Aaron Moncur 50:28
Got it. Got it.

Elizabeth Mallett 50:30
So I think that that fosters, I think it fosters within team. But I think what we’re trying to do, I think that that has been pretty good. I think what we’re trying to do now is like really bring in the whole the whole picture.

Aaron Moncur 50:45
Alright, I’ve got just one or one more question for you one more question here. It’s about the leadership at gore and how do associates move into leadership positions? And also, can you talk a little bit about what followership is?

Elizabeth Mallett 51:03
Yeah. This is kind of a funny question, because I’m reading the Bible. Was it a book? Or was it a podcast, I was listening to as a podcast, I was listening to actually about leadership. I like I eat drink, and sleep leadership books, I love self improvement. Like, I want to be a better leader. And so I was actually, it was, I was listening to a podcast about this recently. And so I’m leaders at Gore. I mean, my first leadership opportunity I was actually asked to do, somebody approached me and said, We’d like we’d like you to lead this team. That was my first like lead engineer. And, and I actually didn’t want to do it, I didn’t think I had leadership abilities. And I thought, I had a lot of conversations with my sponsor, and some other people that I kind of trusted. You know, it’s just a good move for me, am I doing the right thing. And so I tried it, I learned a lot about myself. And then for me, I actually wanted to be an individual contributor for a little bit longer. So I stepped out of leadership for a couple of years, and then went back to it because I felt like I really wanted to round out. Some of myself some of my own experience, I didn’t feel like I had enough experience to lead because I hadn’t done enough or experienced enough. That’s, that was me personally. So I was actually asked to, but for the most part, we identify, we have like a leadership landscape. Every team, I think, kind of does this a little bit differently. But I try with my team to have a there’s not like a structured process. I think, actually, we’re trying to create a structured process divisionally for doing leadership, landscapes, identifying leaders early, and building their capabilities, their leadership abilities. Through these different classes, I actually think that our internal classes that we’ve had our talent, talent development team has created curriculum around leadership development a couple of different times. And every time I’ve been through it, I’ve learned something new. I think it’s been really great for me as a leader. And so you can identify yourself and say, I would like to be a leader, but you also become identified if you have those capabilities. And then you can choose to go that path or not, I mean, I, I have come across folks where they have their natural leaders. And I think that gore has an easy time picking them out, you can kind of see, wow, everyone kind of listens to that person. I think that they’ve got some natural leadership abilities. Let’s foster those abilities and give them opportunities and see how they do. Some people don’t want those opportunities. I have been people’s leaders where I have identified them like you do a really great job, you know, you have this natural leadership. And I’ve had one associates say Actually, I’m not interested in doing that. I hadn’t wanted drama. I just do my job. And so and that’s okay, there’s no hard feelings. I just want to make sure that you know that I see that as your leader and that that opportunity is there for you if you choose to take it.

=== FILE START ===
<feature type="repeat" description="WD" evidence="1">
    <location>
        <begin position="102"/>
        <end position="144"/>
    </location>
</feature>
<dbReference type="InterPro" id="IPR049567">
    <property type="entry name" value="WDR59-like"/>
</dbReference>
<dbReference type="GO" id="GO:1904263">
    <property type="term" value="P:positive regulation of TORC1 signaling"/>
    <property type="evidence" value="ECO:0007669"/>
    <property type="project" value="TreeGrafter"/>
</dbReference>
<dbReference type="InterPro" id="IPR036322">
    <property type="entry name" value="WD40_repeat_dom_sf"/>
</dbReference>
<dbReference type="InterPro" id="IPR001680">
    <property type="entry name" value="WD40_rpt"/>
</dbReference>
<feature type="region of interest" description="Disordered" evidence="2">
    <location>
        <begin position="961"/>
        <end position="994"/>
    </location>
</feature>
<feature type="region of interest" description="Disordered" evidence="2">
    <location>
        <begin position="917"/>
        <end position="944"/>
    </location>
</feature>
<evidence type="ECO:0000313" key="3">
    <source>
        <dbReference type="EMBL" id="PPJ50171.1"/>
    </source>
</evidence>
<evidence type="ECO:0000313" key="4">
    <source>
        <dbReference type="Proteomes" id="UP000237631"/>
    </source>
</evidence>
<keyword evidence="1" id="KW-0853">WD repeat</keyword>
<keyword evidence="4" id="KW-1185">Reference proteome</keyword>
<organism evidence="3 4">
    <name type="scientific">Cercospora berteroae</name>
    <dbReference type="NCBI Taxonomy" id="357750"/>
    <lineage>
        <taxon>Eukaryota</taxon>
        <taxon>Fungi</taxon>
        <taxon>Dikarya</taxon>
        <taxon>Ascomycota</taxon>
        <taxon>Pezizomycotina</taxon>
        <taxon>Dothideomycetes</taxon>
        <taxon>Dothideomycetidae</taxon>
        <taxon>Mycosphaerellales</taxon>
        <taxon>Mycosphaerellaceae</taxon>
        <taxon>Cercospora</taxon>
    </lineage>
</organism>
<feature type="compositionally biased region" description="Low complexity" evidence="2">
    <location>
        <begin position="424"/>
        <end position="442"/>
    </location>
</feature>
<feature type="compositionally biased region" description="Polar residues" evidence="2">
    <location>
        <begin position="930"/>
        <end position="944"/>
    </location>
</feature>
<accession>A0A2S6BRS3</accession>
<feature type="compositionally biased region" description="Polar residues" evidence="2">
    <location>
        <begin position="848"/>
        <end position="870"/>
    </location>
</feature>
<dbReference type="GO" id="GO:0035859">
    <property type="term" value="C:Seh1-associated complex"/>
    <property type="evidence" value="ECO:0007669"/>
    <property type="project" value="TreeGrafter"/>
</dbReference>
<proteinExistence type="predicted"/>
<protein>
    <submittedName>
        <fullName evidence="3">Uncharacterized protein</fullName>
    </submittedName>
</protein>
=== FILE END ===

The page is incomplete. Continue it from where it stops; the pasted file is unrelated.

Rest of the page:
Aaron Moncur 54:12
And how about followership, what does that mean?

Elizabeth Mallett 54:15
Followership is are people following you are people following your lead? We actually do followership assessments. I’ve actually never done one for somebody, I’ve only had them done for me. So I guess I don’t know how they got when they get the results. I don’t know how they’re actually run. But you. You ask certain us different questions. I’m sure it’s a survey of some kind that goes out and there’s different questions as to gauge followership and followership can be gauged by trust in that individual, by your opinion of the decisions that they’re making. How you feel like they’re leading you and how you’re experiencing them as a leader. So there’s that evidently followership is, is a big deal. It’s really hard to lead if you don’t have followers.

Aaron Moncur 55:05
So that’s it’s a way of the team being able to provide feedback to the leader. Absolutely. Yes. Got it. Very cool. Yeah. Okay. Well, Elizabeth, we are about a time here. And this has been just a fascinating conversation. I am so grateful that you agreed to spend some time talking about this with me. Before I let you go, how can people get a hold of you?

Elizabeth Mallett 55:29
You can find me on LinkedIn, message me on LinkedIn, and I’d be happy to respond. I love talking engineering. It’s just great. Thanks for having me.

Aaron Moncur 55:37
You’re so welcome and thank you again. I’m Aaron Moncur, founder of Pipeline Design, and Engineering. If you liked what you heard today, please leave us a positive review. It really helps other people find the show. To learn how your engineering team can leverage our team’s expertise in developing turnkey custom test fixtures, automated equipment and product design, visit us at testfixturedesign.com. Thanks for listening.